Note the hafting method with the wood butting the top of the chert hoe. This was used to put less pressure on the rawhide and more on the wooden handle.
This is another Mill Creek hoe, sometimes called a spade. The top end, often is left with an unfinished portion to assist in the wooden hafting. The unfinished portion gives a flat spot for the chert to abutt the wood. Both notched and unnotched hoes were used to till the fertile soil of the American Bottoms. The corn and other crops produced with these tools fed thousands of people for over 200 years.
Here's a spade Larry made last summer. The chert (flint) spade is 7 5/8 in. long.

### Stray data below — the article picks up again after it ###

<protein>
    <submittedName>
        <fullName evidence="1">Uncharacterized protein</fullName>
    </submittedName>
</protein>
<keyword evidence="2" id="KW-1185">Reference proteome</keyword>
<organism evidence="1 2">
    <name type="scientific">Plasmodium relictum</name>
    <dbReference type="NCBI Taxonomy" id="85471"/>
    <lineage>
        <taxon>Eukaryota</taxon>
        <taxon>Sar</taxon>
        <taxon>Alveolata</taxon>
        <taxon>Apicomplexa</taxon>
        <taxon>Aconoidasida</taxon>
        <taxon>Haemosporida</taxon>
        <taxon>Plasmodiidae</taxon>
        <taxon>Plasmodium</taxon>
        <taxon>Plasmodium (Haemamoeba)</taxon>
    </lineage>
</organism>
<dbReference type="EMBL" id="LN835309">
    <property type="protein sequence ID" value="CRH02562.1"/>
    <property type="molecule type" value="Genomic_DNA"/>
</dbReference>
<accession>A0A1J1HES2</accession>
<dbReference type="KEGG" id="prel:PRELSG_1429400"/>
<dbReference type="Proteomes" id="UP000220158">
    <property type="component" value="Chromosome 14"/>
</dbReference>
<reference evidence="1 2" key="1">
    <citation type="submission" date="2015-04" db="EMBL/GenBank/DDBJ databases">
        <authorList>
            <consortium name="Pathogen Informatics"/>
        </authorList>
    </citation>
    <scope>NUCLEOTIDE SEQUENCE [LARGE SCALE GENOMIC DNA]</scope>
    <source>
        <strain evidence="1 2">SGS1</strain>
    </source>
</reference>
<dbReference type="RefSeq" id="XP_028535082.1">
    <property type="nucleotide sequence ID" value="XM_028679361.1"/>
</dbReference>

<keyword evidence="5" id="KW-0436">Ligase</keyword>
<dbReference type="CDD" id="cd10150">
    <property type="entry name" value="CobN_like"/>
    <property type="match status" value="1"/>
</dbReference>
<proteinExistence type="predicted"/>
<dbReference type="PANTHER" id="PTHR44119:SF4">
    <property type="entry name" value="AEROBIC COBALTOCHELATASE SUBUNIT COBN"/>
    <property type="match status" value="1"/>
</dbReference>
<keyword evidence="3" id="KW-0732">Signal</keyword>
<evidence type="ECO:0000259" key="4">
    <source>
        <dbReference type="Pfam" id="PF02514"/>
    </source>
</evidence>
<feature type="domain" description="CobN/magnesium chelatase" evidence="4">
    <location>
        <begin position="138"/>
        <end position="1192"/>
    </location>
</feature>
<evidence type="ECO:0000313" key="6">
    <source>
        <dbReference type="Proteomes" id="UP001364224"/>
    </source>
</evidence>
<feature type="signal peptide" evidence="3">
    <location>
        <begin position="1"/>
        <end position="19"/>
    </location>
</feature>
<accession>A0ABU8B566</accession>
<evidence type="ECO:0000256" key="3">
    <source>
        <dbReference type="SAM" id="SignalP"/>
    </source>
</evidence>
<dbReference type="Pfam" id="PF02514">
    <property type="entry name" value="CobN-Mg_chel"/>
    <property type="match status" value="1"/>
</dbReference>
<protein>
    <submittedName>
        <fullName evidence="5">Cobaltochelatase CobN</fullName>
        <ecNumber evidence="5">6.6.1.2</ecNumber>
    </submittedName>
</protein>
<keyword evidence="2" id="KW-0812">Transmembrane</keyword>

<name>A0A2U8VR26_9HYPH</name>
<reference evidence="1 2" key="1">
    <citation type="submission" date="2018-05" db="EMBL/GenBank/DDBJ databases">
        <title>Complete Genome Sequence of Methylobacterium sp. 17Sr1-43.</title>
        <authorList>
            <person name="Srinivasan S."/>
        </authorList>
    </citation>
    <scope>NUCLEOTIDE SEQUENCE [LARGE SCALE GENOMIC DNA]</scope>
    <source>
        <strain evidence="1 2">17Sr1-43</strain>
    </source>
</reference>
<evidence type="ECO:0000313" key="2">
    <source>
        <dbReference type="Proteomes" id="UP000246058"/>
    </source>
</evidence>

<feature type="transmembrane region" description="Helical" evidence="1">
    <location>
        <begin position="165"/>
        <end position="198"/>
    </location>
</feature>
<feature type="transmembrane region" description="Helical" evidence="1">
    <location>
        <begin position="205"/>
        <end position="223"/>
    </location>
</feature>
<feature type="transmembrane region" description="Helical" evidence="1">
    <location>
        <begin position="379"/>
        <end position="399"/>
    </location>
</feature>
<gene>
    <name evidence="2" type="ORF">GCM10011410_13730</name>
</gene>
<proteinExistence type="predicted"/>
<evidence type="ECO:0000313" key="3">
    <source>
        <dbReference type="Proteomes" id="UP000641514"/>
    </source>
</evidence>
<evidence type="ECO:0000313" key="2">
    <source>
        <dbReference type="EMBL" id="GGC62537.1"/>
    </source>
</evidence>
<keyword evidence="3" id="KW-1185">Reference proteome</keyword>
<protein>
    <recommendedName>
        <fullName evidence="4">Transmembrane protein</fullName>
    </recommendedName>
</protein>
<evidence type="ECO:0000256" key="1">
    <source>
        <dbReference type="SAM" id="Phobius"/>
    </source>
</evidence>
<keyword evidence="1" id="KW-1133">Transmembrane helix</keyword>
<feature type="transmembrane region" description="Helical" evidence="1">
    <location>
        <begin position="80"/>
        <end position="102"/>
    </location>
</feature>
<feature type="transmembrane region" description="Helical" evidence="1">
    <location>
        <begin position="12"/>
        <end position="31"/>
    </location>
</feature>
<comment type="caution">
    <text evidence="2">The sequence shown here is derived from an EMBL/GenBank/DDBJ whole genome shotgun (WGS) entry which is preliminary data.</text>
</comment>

Hoes and spades were also made of Kaolin flint or chert.
(Photo Bill Iseminger) (Photo Pete Bostrom)
Like most tools, hoes have a second use. Here, Larry cuts some thatch with the notched hoe. He has backed over the Big Blue Stem and holds the stems tightly in his left hand while striking with the hoe. Only 2 or 3 swings are needed to cut the clump. Larry will then lay the clump in front of him and back over the next clump to be cut. Thatch can be cut very effectively this way, using only a stone hoe. (Photo Bill Iseminger)
These are pictures of a Mississippian shell hoe Larry made in November 2004.
Larry's newest Mill Creek notched hoe. The stone was knapped in 2005 and it was hafted in April 2007.